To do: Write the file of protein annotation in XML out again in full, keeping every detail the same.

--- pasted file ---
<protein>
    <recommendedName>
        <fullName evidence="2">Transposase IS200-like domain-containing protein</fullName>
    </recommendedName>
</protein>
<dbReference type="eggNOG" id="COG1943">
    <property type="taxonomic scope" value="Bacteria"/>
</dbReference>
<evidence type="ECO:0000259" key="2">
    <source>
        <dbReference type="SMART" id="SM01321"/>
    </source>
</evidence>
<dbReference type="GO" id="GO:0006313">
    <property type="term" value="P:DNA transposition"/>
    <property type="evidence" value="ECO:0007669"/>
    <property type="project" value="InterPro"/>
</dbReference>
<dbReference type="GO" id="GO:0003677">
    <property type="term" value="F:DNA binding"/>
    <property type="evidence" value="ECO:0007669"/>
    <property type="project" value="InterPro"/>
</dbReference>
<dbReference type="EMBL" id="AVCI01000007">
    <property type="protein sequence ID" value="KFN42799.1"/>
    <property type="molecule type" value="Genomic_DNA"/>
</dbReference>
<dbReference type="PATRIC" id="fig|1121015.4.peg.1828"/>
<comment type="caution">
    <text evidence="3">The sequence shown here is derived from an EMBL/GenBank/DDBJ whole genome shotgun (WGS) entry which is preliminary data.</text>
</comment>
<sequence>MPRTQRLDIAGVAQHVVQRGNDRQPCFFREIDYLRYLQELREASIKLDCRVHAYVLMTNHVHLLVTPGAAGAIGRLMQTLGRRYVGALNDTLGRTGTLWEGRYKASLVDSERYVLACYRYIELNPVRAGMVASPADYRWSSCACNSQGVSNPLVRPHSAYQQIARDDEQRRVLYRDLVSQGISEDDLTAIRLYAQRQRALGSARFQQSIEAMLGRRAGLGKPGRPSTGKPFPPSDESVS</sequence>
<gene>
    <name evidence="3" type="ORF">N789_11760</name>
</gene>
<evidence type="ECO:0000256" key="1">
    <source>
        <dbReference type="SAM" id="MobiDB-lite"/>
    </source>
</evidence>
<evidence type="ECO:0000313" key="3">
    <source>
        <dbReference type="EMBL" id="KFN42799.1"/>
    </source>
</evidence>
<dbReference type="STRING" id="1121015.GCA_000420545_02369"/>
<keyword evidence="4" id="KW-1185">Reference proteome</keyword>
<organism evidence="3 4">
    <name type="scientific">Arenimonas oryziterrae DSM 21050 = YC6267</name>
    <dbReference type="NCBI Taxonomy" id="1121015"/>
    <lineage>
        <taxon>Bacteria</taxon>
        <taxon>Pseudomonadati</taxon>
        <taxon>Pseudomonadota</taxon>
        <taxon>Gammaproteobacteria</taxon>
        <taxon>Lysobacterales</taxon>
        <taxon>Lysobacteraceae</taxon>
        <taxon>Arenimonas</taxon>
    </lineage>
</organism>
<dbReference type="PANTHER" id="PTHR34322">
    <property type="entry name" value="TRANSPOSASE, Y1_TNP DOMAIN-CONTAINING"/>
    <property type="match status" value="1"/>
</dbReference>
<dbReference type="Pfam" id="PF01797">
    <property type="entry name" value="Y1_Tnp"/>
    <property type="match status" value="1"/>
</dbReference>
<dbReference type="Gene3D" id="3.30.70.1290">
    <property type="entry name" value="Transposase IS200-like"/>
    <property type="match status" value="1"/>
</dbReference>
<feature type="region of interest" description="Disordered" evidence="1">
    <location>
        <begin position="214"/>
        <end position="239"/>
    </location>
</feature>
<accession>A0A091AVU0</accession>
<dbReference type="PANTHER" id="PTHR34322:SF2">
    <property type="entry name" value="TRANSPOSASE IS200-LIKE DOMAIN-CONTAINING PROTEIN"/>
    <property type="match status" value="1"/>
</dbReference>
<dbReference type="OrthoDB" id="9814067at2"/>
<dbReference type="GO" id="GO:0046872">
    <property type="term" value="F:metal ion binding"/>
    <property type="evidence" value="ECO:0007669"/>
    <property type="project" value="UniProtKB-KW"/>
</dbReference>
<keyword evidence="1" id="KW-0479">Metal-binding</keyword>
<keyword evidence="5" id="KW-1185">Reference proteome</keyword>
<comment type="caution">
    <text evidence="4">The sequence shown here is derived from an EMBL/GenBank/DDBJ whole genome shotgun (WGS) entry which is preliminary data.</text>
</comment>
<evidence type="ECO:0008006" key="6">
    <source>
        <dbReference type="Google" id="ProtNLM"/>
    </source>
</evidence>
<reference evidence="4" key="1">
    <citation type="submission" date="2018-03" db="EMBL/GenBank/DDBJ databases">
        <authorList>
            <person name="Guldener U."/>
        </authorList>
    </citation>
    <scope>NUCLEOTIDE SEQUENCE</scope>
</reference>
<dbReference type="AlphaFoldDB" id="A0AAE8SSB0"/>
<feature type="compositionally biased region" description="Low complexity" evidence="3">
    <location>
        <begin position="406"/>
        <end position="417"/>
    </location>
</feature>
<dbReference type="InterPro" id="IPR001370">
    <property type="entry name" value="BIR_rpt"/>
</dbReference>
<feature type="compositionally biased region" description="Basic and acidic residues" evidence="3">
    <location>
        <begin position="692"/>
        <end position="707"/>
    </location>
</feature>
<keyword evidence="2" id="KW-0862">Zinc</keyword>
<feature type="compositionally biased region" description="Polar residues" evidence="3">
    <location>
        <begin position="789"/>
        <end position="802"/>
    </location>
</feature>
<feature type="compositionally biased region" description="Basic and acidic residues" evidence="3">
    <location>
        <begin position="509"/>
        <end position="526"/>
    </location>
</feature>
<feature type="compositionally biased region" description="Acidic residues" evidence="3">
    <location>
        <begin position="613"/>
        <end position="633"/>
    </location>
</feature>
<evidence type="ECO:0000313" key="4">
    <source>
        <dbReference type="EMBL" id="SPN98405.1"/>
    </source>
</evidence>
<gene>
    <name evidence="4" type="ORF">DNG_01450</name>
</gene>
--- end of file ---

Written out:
<protein>
    <recommendedName>
        <fullName evidence="2">Transposase IS200-like domain-containing protein</fullName>
    </recommendedName>
</protein>
<dbReference type="eggNOG" id="COG1943">
    <property type="taxonomic scope" value="Bacteria"/>
</dbReference>
<evidence type="ECO:0000259" key="2">
    <source>
        <dbReference type="SMART" id="SM01321"/>
    </source>
</evidence>
<dbReference type="GO" id="GO:0006313">
    <property type="term" value="P:DNA transposition"/>
    <property type="evidence" value="ECO:0007669"/>
    <property type="project" value="InterPro"/>
</dbReference>
<dbReference type="GO" id="GO:0003677">
    <property type="term" value="F:DNA binding"/>
    <property type="evidence" value="ECO:0007669"/>
    <property type="project" value="InterPro"/>
</dbReference>
<dbReference type="EMBL" id="AVCI01000007">
    <property type="protein sequence ID" value="KFN42799.1"/>
    <property type="molecule type" value="Genomic_DNA"/>
</dbReference>
<dbReference type="PATRIC" id="fig|1121015.4.peg.1828"/>
<comment type="caution">
    <text evidence="3">The sequence shown here is derived from an EMBL/GenBank/DDBJ whole genome shotgun (WGS) entry which is preliminary data.</text>
</comment>
<sequence>MPRTQRLDIAGVAQHVVQRGNDRQPCFFREIDYLRYLQELREASIKLDCRVHAYVLMTNHVHLLVTPGAAGAIGRLMQTLGRRYVGALNDTLGRTGTLWEGRYKASLVDSERYVLACYRYIELNPVRAGMVASPADYRWSSCACNSQGVSNPLVRPHSAYQQIARDDEQRRVLYRDLVSQGISEDDLTAIRLYAQRQRALGSARFQQSIEAMLGRRAGLGKPGRPSTGKPFPPSDESVS</sequence>
<gene>
    <name evidence="3" type="ORF">N789_11760</name>
</gene>
<evidence type="ECO:0000256" key="1">
    <source>
        <dbReference type="SAM" id="MobiDB-lite"/>
    </source>
</evidence>
<evidence type="ECO:0000313" key="3">
    <source>
        <dbReference type="EMBL" id="KFN42799.1"/>
    </source>
</evidence>
<dbReference type="STRING" id="1121015.GCA_000420545_02369"/>
<keyword evidence="4" id="KW-1185">Reference proteome</keyword>
<organism evidence="3 4">
    <name type="scientific">Arenimonas oryziterrae DSM 21050 = YC6267</name>
    <dbReference type="NCBI Taxonomy" id="1121015"/>
    <lineage>
        <taxon>Bacteria</taxon>
        <taxon>Pseudomonadati</taxon>
        <taxon>Pseudomonadota</taxon>
        <taxon>Gammaproteobacteria</taxon>
        <taxon>Lysobacterales</taxon>
        <taxon>Lysobacteraceae</taxon>
        <taxon>Arenimonas</taxon>
    </lineage>
</organism>
<dbReference type="PANTHER" id="PTHR34322">
    <property type="entry name" value="TRANSPOSASE, Y1_TNP DOMAIN-CONTAINING"/>
    <property type="match status" value="1"/>
</dbReference>
<dbReference type="Pfam" id="PF01797">
    <property type="entry name" value="Y1_Tnp"/>
    <property type="match status" value="1"/>
</dbReference>
<dbReference type="Gene3D" id="3.30.70.1290">
    <property type="entry name" value="Transposase IS200-like"/>
    <property type="match status" value="1"/>
</dbReference>
<feature type="region of interest" description="Disordered" evidence="1">
    <location>
        <begin position="214"/>
        <end position="239"/>
    </location>
</feature>
<accession>A0A091AVU0</accession>
<dbReference type="PANTHER" id="PTHR34322:SF2">
    <property type="entry name" value="TRANSPOSASE IS200-LIKE DOMAIN-CONTAINING PROTEIN"/>
    <property type="match status" value="1"/>
</dbReference>
<dbReference type="OrthoDB" id="9814067at2"/>
<dbReference type="GO" id="GO:0046872">
    <property type="term" value="F:metal ion binding"/>
    <property type="evidence" value="ECO:0007669"/>
    <property type="project" value="UniProtKB-KW"/>
</dbReference>
<keyword evidence="1" id="KW-0479">Metal-binding</keyword>
<keyword evidence="5" id="KW-1185">Reference proteome</keyword>
<comment type="caution">
    <text evidence="4">The sequence shown here is derived from an EMBL/GenBank/DDBJ whole genome shotgun (WGS) entry which is preliminary data.</text>
</comment>
<evidence type="ECO:0008006" key="6">
    <source>
        <dbReference type="Google" id="ProtNLM"/>
    </source>
</evidence>
<reference evidence="4" key="1">
    <citation type="submission" date="2018-03" db="EMBL/GenBank/DDBJ databases">
        <authorList>
            <person name="Guldener U."/>
        </authorList>
    </citation>
    <scope>NUCLEOTIDE SEQUENCE</scope>
</reference>
<dbReference type="AlphaFoldDB" id="A0AAE8SSB0"/>
<feature type="compositionally biased region" description="Low complexity" evidence="3">
    <location>
        <begin position="406"/>
        <end position="417"/>
    </location>
</feature>
<dbReference type="InterPro" id="IPR001370">
    <property type="entry name" value="BIR_rpt"/>
</dbReference>
<feature type="compositionally biased region" description="Basic and acidic residues" evidence="3">
    <location>
        <begin position="692"/>
        <end position="707"/>
    </location>
</feature>
<keyword evidence="2" id="KW-0862">Zinc</keyword>
<feature type="compositionally biased region" description="Polar residues" evidence="3">
    <location>
        <begin position="789"/>
        <end position="802"/>
    </location>
</feature>
<feature type="compositionally biased region" description="Basic and acidic residues" evidence="3">
    <location>
        <begin position="509"/>
        <end position="526"/>
    </location>
</feature>
<feature type="compositionally biased region" description="Acidic residues" evidence="3">
    <location>
        <begin position="613"/>
        <end position="633"/>
    </location>
</feature>
<evidence type="ECO:0000313" key="4">
    <source>
        <dbReference type="EMBL" id="SPN98405.1"/>
    </source>
</evidence>
<gene>
    <name evidence="4" type="ORF">DNG_01450</name>
</gene>